Our Canadian Thanksgiving is coming up on Monday and I know I'm not alone in thinking that it came around so quickly this year. We had warm weather through most of September so it felt just like the summer we didn't get in July and August. Nevertheless, Thanksgiving is just about here and it's the perfect time to gather with family and friends to express thanks for all of our blessings. Family is the biggest blessing of all, and thanks to my wonderful in-laws, I'll be enjoying an incredible meal that I don't have to cook. However I thought I'd set a simple, pretty Thanksgiving table and have a nice pre-Thanksgiving meal with my immediate family. We like to make an easy tofu loaf or cook a store-bought Tofurky roast to have alongside mashed potatoes, baked sweet potatoes and cranberry sauce.
I'm also grateful for the wonderful women in the Year of Feasting blogging group. Today's post marks the fall edition of Year of Feasting, when the bunch of us, led by Dannyelle at Life is a Party, share our ideas for seasonal party decor. Find more decor ideas through the links at the end of this post.
I have to say that, since we made over our dining room for the spring One Room Challenge, I've been much more motivated to set the table nicely. The room is fresher and brighter and more fun to be in. That being said, my goal with this simple Thanksgiving tablescape was to set the table using only dishes and decor items that we already had around the house. Lord knows I have enough of them already!
I did recently buy these lovely blue-spotted, hand-painted plates at IKEA though. They were reduced to $1.99 each, so how could I possibly resist? They became the inspiration for my Thanksgiving table. I love the combo of blue and gold, so I laid the plates on gold chargers. As I generally do, I mixed contemporary pieces (like the IKEA plates) with vintage pieces (brass candle holders, silverplate cutlery and crystal serving dishes).
I also mixed casual elements with more formal elements. First I rolled out Kraft paper as a table runner. Then I laid an Afloral lace table runner on top to soften up the look and add texture. I also had some Afloral gold magnolia leaf sprays left from last Christmas (when I used them as a tree topper). I laid two of them across the middle of the table. I then decorated with natural elements such as pine cones, nuts and white mini pumpkins, some in crystal dishes and some simply on the table.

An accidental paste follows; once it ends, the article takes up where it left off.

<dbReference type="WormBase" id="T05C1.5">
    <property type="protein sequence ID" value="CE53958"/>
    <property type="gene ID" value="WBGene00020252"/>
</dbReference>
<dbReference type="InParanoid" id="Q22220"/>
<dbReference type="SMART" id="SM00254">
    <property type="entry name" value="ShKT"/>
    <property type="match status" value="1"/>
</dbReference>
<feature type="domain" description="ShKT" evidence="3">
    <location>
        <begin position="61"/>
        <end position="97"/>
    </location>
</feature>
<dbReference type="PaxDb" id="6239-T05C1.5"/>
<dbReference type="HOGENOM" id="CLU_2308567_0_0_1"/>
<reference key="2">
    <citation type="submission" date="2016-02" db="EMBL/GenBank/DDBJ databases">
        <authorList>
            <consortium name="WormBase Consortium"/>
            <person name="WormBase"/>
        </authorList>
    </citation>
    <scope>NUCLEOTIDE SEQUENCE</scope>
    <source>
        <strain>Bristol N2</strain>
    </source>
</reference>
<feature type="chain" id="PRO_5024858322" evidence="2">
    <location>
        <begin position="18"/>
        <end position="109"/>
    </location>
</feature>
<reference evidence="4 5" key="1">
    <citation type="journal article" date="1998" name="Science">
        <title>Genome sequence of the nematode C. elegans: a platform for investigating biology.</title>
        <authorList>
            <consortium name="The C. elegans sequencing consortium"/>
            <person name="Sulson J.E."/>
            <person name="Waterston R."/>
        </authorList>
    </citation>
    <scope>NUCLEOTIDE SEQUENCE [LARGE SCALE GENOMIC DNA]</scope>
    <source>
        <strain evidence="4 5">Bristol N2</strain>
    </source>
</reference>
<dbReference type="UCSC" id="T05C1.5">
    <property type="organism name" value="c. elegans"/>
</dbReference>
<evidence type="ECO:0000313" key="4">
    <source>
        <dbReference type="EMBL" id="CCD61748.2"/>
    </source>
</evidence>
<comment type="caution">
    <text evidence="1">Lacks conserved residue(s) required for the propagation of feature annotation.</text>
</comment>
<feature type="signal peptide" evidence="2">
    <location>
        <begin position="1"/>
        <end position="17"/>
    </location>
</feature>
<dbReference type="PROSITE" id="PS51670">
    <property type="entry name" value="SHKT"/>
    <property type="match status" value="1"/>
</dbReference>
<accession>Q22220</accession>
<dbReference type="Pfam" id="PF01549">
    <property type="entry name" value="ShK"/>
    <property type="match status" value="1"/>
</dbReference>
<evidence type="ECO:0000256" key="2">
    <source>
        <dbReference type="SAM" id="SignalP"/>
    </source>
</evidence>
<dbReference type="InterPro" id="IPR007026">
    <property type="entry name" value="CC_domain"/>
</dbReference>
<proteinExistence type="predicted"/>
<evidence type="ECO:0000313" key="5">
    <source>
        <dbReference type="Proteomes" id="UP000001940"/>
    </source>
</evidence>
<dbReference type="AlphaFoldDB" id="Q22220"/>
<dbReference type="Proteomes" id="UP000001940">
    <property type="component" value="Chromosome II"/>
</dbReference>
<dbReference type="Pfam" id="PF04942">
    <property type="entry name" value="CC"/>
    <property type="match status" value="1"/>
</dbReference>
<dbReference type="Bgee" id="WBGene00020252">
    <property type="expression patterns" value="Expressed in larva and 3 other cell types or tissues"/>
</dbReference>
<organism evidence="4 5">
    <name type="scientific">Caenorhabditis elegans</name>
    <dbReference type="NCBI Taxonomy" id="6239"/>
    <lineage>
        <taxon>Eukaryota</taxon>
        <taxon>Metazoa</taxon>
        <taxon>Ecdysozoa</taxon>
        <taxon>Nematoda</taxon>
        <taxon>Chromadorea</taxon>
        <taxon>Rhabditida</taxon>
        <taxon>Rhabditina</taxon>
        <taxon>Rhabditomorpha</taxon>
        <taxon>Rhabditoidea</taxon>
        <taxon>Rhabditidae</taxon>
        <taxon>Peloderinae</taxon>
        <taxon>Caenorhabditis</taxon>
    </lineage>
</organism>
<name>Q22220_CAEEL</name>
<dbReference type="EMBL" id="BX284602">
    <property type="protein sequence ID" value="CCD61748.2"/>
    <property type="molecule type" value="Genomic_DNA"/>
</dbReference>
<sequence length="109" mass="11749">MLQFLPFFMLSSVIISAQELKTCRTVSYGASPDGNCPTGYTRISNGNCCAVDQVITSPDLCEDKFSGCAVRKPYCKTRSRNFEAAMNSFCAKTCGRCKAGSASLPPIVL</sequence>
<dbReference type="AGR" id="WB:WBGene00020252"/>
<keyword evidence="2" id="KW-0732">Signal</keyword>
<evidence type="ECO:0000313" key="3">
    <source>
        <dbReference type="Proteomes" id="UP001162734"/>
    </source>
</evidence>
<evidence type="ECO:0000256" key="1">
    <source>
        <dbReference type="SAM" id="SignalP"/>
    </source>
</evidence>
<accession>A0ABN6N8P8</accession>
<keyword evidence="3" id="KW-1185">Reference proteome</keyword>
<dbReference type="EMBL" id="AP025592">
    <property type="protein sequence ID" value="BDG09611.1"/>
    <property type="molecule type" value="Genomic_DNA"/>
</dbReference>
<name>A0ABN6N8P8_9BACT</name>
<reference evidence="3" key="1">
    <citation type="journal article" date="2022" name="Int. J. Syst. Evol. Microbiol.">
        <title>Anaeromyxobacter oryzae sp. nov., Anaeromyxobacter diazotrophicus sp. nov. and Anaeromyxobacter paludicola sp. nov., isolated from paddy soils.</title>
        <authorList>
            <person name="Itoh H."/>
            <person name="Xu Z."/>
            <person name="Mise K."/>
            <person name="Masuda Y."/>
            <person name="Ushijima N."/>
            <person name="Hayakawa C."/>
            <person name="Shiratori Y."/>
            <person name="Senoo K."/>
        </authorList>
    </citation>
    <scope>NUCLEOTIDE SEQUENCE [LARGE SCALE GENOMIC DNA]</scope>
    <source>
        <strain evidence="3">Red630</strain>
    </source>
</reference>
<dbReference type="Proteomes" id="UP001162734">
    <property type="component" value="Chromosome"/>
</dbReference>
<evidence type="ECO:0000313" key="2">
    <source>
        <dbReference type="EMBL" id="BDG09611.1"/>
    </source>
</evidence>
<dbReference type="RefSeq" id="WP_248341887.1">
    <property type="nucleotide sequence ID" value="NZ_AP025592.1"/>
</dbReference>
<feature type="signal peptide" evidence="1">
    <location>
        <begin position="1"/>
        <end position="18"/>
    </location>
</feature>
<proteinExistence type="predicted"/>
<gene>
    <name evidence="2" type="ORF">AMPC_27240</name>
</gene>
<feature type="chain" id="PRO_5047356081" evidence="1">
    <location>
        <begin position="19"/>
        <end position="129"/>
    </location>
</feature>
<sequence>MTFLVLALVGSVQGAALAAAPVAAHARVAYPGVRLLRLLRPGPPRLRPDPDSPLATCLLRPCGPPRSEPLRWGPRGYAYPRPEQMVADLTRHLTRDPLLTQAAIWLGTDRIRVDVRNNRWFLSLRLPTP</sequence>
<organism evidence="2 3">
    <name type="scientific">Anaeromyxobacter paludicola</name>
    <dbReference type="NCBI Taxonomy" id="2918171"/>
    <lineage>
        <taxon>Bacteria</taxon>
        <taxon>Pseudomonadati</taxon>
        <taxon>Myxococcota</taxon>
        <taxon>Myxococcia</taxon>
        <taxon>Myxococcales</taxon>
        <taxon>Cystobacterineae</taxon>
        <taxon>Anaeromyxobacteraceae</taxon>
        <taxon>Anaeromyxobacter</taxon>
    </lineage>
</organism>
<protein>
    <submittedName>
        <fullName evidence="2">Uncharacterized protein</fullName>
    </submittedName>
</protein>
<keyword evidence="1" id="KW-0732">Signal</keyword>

I thought that white mini pumpkins looked sweet on the blue-spotted plates, so I put one on each plate. Then I cut place cards using my Cricut Explore Air™. I had the Cricut do the writing of the names as well, as the machine writes much more prettily than I can. I tied the place cards to the mini pumpkins using shiny blue ribbon left from Christmas. Easy peasy.
My Thanksgiving centerpiece couldn't be easier. I found a vintage blue glass vase and popped in a stem from our Japanese Maple tree. Fast and free.
My daughter helped me to set our Thanksgiving table (she asked for $2 an hour as my "assistant," haha) and we had fun sprinkling the table with Cricut-cut leaf and pumpkin "confetti." I think the little maple leaf is my favourite. (Is that because I'm Canadian?)
I went around the house in search of blue glass, like this bottle (above), because I felt like the table needed more blue accents to go with the plates.
We have plenty of different kinds of glasses in the dining room armoire. My daughter chose champagne glasses. We filled them with sparkling soda for the kids and white wine for Mom and Dad.
Fill the glasses, light the candles. All that remains is getting the Tofurky and veggies out of the oven and mashing up those potatoes! I hope that I have inspired you to go around your house (and garden) in search of dishes and objects with which to decorate your own Thanksgiving table. A dressy, special occasion table need not be difficult or expensive.
How about you? Where are you celebrating Thanksgiving this year? If you're hosting, how will you decorate the table?
Seven More Beautiful Thanksgiving Tables Ahead
Find inspiration in these Year of Feasting posts from my Canadian blogging friends...
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